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Sanders holds late-night rally in Loop ahead of Tuesday's Illinois primary

Democratic presidential candidate Bernie Sanders staged a late-night rally in the Loop Monday, making a final pitch to voters ahead of Tuesday’s Illinois primary and declaring Chicago and Illinois "ready for a political revolution."

A hoarse Sanders took the stage at the Auditorium Theatre shortly before 11 p.m., where several thousand supporters had been waiting hours to hear  him deliver a stump speech focused on his pledge to fix the “rigged economy” that he contends has served corporations and the wealthy over ordinary people.

"Corporate America will shut down a plant in Chicago and move to China if they can make $5 more in profit," Sanders said. "The only way we bring about the changes that we need is when millions of people stand up and say enough is enough."

Sanders asked supporters to turn out for him at the polls, and get others to do so as well.

"We win when voter turnout is high, we lose when voter turnout is low," Sanders said. 'Let’s make sure that tomorrow, we have a high voter turnout."

Sanders also made reference to the reported shooting of three Chicago police officers earlier in the evening, saying that the country needs to "end this outrageous level of violence."

The Vermont senator, who is trailing in the delegate count against rival Hillary Clinton, took some swipes at his opponent, saying the two have a “profound difference of view” on campaign finance, trade and foreign policy. He questioned Clinton’s refusal to make public the paid speeches she has delivered to financial institutions, questioning whether the speeches were worth her high-dollar fees and that if so, “she may want to share (the speech) with the rest of us.”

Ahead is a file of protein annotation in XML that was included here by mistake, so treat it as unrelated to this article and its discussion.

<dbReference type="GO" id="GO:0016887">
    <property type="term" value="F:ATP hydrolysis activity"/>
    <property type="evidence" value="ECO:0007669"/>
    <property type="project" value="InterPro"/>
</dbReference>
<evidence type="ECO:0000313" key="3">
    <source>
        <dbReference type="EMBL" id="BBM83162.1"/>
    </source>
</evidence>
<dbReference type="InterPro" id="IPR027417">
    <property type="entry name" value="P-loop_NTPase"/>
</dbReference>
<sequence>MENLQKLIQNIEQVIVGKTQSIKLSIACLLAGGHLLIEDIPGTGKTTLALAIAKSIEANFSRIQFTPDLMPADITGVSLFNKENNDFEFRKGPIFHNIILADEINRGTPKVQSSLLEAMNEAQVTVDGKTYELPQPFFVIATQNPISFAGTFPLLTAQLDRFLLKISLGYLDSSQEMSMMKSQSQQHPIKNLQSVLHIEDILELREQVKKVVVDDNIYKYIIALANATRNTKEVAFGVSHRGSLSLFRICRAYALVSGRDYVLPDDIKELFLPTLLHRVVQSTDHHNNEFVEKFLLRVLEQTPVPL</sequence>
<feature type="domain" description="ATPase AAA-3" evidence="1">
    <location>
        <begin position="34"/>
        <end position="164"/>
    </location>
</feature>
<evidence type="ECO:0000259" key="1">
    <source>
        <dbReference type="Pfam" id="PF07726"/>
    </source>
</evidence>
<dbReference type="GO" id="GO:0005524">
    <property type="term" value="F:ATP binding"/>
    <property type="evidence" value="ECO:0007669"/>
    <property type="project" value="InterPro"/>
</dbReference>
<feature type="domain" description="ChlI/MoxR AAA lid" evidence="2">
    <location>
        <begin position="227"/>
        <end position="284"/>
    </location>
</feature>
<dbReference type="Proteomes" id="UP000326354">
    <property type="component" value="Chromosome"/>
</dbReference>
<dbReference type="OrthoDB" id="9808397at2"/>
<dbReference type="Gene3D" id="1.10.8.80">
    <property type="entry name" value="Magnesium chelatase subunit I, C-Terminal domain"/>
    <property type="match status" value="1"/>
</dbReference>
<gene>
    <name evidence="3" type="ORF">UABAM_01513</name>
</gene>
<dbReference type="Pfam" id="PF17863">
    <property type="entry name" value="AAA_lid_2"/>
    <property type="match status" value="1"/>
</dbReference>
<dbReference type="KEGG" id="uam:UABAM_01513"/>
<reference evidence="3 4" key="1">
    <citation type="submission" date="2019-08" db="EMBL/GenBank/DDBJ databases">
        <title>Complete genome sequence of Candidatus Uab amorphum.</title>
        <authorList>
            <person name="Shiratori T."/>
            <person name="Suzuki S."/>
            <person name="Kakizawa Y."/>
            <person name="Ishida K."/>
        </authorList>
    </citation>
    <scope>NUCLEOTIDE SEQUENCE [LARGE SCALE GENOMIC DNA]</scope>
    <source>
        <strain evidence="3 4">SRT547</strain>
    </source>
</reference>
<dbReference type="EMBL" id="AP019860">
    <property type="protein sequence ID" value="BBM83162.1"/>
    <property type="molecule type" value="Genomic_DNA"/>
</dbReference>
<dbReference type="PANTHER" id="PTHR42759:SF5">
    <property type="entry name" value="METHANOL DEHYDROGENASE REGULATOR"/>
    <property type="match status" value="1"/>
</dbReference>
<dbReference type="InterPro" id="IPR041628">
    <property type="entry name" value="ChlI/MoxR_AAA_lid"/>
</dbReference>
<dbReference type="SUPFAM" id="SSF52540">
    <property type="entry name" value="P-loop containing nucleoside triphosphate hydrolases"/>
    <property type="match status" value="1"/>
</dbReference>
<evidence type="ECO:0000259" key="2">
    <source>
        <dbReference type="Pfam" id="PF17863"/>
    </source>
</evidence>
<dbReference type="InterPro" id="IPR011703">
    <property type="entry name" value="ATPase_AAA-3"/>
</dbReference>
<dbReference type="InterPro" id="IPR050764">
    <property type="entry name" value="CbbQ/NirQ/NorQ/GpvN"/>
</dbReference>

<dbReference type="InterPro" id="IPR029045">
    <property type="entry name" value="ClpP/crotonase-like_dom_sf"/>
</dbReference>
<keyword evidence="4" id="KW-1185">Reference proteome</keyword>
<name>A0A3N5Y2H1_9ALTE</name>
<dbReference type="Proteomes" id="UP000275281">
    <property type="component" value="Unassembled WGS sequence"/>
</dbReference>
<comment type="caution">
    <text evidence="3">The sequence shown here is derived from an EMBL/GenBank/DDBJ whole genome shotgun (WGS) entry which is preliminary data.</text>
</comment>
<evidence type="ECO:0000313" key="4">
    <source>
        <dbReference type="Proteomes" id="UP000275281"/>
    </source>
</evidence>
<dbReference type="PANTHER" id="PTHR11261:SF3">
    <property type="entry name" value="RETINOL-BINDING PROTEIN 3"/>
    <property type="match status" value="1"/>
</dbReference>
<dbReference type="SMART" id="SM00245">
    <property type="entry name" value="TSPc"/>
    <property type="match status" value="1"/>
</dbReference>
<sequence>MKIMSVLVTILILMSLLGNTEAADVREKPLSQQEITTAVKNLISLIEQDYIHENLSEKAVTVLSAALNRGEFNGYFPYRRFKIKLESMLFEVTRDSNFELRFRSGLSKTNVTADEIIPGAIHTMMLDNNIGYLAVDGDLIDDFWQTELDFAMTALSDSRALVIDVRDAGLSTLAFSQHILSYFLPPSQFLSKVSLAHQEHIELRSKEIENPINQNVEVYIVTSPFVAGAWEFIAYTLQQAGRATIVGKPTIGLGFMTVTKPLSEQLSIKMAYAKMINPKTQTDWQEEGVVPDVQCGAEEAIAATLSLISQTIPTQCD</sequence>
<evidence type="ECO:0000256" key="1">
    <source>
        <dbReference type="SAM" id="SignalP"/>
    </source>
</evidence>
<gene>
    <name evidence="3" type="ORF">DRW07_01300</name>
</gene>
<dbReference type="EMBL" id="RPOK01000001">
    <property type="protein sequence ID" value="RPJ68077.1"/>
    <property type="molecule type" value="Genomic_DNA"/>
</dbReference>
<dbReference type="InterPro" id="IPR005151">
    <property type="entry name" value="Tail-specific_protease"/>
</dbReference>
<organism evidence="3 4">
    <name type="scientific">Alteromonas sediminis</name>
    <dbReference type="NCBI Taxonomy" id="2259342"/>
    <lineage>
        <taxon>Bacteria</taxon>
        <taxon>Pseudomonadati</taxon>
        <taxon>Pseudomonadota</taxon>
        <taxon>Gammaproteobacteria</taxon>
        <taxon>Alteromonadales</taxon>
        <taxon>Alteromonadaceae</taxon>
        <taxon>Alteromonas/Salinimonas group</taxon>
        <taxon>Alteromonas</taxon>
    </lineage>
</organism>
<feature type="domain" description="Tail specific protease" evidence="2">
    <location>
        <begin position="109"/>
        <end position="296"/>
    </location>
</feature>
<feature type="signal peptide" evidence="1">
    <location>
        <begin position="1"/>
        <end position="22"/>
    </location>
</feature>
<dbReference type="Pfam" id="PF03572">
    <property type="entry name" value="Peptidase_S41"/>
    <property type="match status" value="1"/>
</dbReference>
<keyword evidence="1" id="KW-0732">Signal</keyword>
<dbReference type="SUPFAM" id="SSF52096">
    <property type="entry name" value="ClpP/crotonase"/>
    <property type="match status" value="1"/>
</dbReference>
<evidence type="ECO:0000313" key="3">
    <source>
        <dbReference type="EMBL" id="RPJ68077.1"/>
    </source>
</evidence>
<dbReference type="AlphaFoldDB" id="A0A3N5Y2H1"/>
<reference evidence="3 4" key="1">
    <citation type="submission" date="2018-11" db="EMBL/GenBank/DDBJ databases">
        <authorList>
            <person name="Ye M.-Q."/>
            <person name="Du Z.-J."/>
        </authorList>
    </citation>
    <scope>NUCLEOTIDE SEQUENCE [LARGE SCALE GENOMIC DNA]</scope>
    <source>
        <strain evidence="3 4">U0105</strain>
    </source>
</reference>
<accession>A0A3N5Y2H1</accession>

Both Sanders and Clinton have campaigned heavily in Illinois, and a loss here would be an embarrassment for Clinton, who was born in Chicago and raised in Park Ridge. The stakes are high for Sanders, too, as he is trying to prove viability with minority voters.

As part of that effort, Sanders has railed against Mayor Rahm Emanuel in recent days, seizing on frustration over Emanuel’s handling of the Laquan McDonald police shooting scandal and perceptions that the mayor is out-of-touch with average people. Meanwhile, he’s aired television ads featuring longtime Emanuel critic Troy LaRaviere, who heads a Lakeview elementary school, and Jesus "Chuy" Garcia, who forced Emanuel into a runoff election last year.

While not mentioning Emanuel by name at the Monday rally, Sanders again tried to tap into frustration with the mayor by referencing the 2013 closing of 50 Chicago Public Schools.

"I come to Chicago and I hear about 50 schools in black and Latino communities being shut down, and I hear about millions of dollars going back to Wall Street, who helped create this problem," Sanders said. "It is not acceptable that schools in Chicago get shut down while we give tax breaks to billionaires."

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